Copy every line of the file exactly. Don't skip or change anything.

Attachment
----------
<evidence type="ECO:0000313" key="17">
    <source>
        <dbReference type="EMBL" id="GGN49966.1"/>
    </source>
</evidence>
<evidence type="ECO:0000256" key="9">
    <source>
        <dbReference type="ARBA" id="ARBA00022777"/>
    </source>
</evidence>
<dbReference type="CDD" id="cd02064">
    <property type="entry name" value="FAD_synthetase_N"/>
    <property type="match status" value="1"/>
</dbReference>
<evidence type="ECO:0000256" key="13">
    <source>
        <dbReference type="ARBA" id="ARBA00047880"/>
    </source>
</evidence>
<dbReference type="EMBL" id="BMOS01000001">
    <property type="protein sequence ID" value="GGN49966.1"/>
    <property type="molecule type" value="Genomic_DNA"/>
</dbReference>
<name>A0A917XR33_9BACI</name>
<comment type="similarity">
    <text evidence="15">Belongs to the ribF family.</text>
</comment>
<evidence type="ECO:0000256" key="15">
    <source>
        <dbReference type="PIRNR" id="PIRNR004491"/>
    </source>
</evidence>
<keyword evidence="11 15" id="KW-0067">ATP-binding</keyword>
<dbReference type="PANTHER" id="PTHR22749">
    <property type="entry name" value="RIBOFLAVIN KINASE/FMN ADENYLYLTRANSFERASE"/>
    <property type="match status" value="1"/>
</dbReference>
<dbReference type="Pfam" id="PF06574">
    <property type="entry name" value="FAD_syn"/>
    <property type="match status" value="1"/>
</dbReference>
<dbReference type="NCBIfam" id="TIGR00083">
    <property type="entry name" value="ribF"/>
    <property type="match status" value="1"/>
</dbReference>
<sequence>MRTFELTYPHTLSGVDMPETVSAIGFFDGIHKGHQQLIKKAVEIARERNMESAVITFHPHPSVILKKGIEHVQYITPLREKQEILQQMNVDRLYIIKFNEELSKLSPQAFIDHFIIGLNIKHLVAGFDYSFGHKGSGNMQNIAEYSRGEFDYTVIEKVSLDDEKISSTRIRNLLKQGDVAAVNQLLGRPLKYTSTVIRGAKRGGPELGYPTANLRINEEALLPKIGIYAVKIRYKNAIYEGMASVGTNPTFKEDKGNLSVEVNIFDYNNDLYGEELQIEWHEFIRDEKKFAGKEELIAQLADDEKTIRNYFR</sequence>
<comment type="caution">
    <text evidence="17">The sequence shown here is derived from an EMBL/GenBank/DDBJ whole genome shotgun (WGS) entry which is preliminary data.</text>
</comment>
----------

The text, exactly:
<evidence type="ECO:0000313" key="17">
    <source>
        <dbReference type="EMBL" id="GGN49966.1"/>
    </source>
</evidence>
<evidence type="ECO:0000256" key="9">
    <source>
        <dbReference type="ARBA" id="ARBA00022777"/>
    </source>
</evidence>
<dbReference type="CDD" id="cd02064">
    <property type="entry name" value="FAD_synthetase_N"/>
    <property type="match status" value="1"/>
</dbReference>
<evidence type="ECO:0000256" key="13">
    <source>
        <dbReference type="ARBA" id="ARBA00047880"/>
    </source>
</evidence>
<dbReference type="EMBL" id="BMOS01000001">
    <property type="protein sequence ID" value="GGN49966.1"/>
    <property type="molecule type" value="Genomic_DNA"/>
</dbReference>
<name>A0A917XR33_9BACI</name>
<comment type="similarity">
    <text evidence="15">Belongs to the ribF family.</text>
</comment>
<evidence type="ECO:0000256" key="15">
    <source>
        <dbReference type="PIRNR" id="PIRNR004491"/>
    </source>
</evidence>
<keyword evidence="11 15" id="KW-0067">ATP-binding</keyword>
<dbReference type="PANTHER" id="PTHR22749">
    <property type="entry name" value="RIBOFLAVIN KINASE/FMN ADENYLYLTRANSFERASE"/>
    <property type="match status" value="1"/>
</dbReference>
<dbReference type="Pfam" id="PF06574">
    <property type="entry name" value="FAD_syn"/>
    <property type="match status" value="1"/>
</dbReference>
<dbReference type="NCBIfam" id="TIGR00083">
    <property type="entry name" value="ribF"/>
    <property type="match status" value="1"/>
</dbReference>
<sequence>MRTFELTYPHTLSGVDMPETVSAIGFFDGIHKGHQQLIKKAVEIARERNMESAVITFHPHPSVILKKGIEHVQYITPLREKQEILQQMNVDRLYIIKFNEELSKLSPQAFIDHFIIGLNIKHLVAGFDYSFGHKGSGNMQNIAEYSRGEFDYTVIEKVSLDDEKISSTRIRNLLKQGDVAAVNQLLGRPLKYTSTVIRGAKRGGPELGYPTANLRINEEALLPKIGIYAVKIRYKNAIYEGMASVGTNPTFKEDKGNLSVEVNIFDYNNDLYGEELQIEWHEFIRDEKKFAGKEELIAQLADDEKTIRNYFR</sequence>
<comment type="caution">
    <text evidence="17">The sequence shown here is derived from an EMBL/GenBank/DDBJ whole genome shotgun (WGS) entry which is preliminary data.</text>
</comment>